“In 2015 we will continue stable operation without any changes, and target production of 215,000 cars,” he said. According to Hyundai, the plant suspended production on January 1st, and will reopen on January 22nd, after the plant is fitted with equipment to produce the Creta model.
Unstable exports and the wider Russian economy have led to the decrease in production at Hyundai. In 2015, it exported just 14,200 cars, compared with more than 25,000 in 2014.
Hyundai had forecasted a decrease in its export figures, but still expected to reach 18,000 units by the end of 2015. More than 10,000 vehicles were exported to Kazakhstan, and around 2,500 units went to Lebanon and Egypt, where Hyundai had launched exports in the second half of 2015.
Sergey Bobryshev, head of Glovis Rus, which manages Hyundai and Kia’s logistics in Russia, said that establishing exports to regions outside CIS is common practice for local OEMs, but that supply channels are not yet well developed.
“Exports from the Russian Federation are traditional for the domestic automobile brands. They have a long history and proven channels since Soviet times. For foreign car brands until recently, exports were conducted exclusively in the CIS countries.” he said.
“Therefore, exporting to countries outside CIS is relatively new. In the current environment, foreign producers exporting cars from Russian plants have relatively modest volumes and are more focused on the ports of the Baltic Sea, due to localisation in the north-west and central regions of the country,” he added.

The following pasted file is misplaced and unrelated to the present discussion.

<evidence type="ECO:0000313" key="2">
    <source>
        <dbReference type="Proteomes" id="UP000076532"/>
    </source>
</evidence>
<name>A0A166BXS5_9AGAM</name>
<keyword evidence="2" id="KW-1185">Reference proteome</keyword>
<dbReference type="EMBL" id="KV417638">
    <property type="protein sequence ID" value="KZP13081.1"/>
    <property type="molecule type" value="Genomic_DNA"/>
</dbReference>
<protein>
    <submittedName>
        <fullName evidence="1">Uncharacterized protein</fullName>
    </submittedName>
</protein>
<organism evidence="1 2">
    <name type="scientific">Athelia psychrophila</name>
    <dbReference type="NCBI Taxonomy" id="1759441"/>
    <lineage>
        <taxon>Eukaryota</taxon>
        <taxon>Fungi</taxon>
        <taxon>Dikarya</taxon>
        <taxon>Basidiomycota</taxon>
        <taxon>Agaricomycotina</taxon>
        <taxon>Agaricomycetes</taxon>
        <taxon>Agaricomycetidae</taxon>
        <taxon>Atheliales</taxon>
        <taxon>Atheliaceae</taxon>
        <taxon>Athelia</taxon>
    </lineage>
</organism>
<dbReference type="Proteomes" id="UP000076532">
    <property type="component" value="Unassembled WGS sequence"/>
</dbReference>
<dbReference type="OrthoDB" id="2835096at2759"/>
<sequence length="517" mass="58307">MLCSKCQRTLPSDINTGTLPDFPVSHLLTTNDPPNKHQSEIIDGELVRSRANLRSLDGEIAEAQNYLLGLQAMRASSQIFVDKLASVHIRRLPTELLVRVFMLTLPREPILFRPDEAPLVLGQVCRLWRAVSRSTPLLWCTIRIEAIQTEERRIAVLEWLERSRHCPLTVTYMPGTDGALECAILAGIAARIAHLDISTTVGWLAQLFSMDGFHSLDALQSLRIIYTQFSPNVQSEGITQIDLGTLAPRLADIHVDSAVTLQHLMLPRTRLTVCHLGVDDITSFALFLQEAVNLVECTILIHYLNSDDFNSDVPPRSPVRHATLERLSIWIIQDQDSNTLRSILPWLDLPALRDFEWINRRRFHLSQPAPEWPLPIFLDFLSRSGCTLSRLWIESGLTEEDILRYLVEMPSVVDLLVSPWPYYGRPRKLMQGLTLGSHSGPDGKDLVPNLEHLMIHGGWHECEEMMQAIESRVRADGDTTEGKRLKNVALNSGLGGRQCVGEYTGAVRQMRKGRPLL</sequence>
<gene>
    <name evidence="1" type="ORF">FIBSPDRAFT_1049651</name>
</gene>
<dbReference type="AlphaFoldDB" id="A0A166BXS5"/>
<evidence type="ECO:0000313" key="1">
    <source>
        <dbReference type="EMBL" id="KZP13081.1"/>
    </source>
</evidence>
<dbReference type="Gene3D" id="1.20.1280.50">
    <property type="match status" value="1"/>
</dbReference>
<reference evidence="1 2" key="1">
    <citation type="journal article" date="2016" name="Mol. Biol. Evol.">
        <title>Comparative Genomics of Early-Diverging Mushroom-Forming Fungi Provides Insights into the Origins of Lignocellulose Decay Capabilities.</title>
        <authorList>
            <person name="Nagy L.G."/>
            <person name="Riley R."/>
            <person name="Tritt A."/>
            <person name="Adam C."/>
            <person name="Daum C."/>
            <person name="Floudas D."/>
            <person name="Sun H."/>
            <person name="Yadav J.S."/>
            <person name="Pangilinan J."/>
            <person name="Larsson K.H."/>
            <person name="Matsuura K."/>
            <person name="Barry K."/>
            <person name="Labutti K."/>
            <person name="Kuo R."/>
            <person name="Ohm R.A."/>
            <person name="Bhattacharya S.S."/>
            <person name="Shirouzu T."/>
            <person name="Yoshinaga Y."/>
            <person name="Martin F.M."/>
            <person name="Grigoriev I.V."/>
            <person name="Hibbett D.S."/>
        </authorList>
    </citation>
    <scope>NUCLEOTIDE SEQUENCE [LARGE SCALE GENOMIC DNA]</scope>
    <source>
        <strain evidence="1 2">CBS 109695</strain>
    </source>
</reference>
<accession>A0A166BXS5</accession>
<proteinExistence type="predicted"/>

According to chief analyst at Russian agency Autostat, Azat Timerhanov, Hyundai may improve its market position this year by acquiring the market share of other OEMs that will have to leave.
“Most likely, Hyundai and Kia will continue to increase their market shares this year as they offer the best products in terms of price and quality. At the same time, a number of brands may leave number the market, including SsangYong, Suzuki, Chrysler and Jeep. They show a significant drop in sales due to the high dependence on the fluctuations of the exchange rate,” he said.
However, Vladimir Bespalov, analyst at VTB Capital agency, said that both Hyundai and Kia will have to increase their prices to maintain profitability in production and logistics.
"The effect of devaluation is not yet fully reflected in the cost [of cars in the market], so profit margins for market participants, including dealers and car factories, remains low. Part of the loss is taken by the parent companies,” Bespalov said.